Packaging and specialty thermoformer UFP Technologies Inc. is expanding its presence in the automotive market with its purchase of Simco Industries Inc., which supplies foam molding to automakers. UFP, based in Georgetown, Mass., bought Roseville, Mich.-based Simco for an undisclosed amount Jan. 14. Simco now does business as Simco Automotive, a division of UFP, said Simco President David Simon.
"[UFP] was one of the key suppliers as we got started in this business," Simon said. "We've gone from a friendship to a courtship to a marriage."
UFP already sells laminated textiles for the automotive trim industry. It announced in October it had a $12 million, four-year contract in partnership with Woodbridge Group of Mississauga, Ontario, to produce head-impact protection products for Ford Motor Co.'s Taurus and Mercury Sable models.
The purchase of Simco provides the business with a stronger automotive presence, said Richard Lesavoy, vice president of UFP's Specialty Products division. It had no Michigan production site before the purchase.
"It gives us an opportunity to expand further in automotive, with customers asking us to do more in the Detroit area," Lesavoy said. "[Simco] is a vehicle for us to expand."
Simco opened as an automotive tool shop in 1961, but moved into auto interior trim full time in 1997. It produces trim for doors, quarter panels and instrument panels under a proprietary process dubbed Superforming, which molds textiles, vinyl and foam components. UFP supplied the laminated textiles for Simco's foam molding.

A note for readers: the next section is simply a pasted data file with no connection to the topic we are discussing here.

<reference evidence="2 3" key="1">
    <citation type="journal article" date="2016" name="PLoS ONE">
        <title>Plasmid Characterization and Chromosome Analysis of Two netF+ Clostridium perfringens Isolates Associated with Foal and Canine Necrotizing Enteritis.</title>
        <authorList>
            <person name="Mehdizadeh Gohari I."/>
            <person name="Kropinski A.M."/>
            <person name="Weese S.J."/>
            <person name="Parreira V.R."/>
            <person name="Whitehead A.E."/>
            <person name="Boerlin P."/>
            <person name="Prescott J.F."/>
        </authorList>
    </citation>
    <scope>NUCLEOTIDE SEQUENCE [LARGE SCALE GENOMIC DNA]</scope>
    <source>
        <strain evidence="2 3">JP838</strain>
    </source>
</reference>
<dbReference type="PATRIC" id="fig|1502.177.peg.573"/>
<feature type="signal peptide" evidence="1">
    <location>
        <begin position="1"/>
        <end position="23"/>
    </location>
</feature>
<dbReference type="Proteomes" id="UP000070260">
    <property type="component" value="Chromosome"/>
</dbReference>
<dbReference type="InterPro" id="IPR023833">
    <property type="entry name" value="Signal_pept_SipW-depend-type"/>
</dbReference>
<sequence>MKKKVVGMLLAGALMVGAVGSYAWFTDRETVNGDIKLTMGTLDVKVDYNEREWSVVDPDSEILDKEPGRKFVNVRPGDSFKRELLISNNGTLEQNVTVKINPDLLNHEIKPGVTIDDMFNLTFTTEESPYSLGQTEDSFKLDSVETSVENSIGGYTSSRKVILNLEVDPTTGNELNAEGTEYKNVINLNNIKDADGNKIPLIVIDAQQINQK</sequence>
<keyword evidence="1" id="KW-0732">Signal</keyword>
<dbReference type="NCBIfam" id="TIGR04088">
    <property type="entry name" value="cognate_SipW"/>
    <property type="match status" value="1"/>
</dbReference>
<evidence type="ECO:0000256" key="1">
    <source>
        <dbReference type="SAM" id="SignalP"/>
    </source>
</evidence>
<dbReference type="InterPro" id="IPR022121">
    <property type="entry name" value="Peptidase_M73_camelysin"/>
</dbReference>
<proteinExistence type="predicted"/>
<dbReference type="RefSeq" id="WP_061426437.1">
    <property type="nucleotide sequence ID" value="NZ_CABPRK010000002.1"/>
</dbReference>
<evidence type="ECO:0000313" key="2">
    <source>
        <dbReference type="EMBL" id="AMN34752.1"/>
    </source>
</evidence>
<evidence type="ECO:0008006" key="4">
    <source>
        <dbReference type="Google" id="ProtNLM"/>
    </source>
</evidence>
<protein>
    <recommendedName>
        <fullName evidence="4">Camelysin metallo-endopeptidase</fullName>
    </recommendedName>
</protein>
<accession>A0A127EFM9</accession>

Simco, a Tier 2 supplier, has 80 employees at two sites in Roseville, a Detroit suburb. It has about $13 million in annual sales.
While UFP does more business in packaging, specialty operations such as automotive are on the increase, said spokesman Ron Lataille.
UFP posted $47.2 million in sales in 1998, up from $45.5 million in 1997. It reported $42.8 million worth of sales through the first three quarters of 1999 alone — a jump from $34.7 million for the same period in 1998.
Simon anticipates further growth for Simco under UFP by combining his business's ability to mold foam-backed materials into three-dimensional shapes and UFP's laminating expertise.
UFP has gone shopping previously for other companies, buying Pacific Foam Inc. of Ventura, Calif., in 1998 for an undisclosed amount and taking over its specialty foam products for the health and cosmetics industry.
In 1997, it acquired FCE Industries Inc., an Addison, Ill.-based designer and manufacturer of engineered foam plastics for packaging and specialty applications.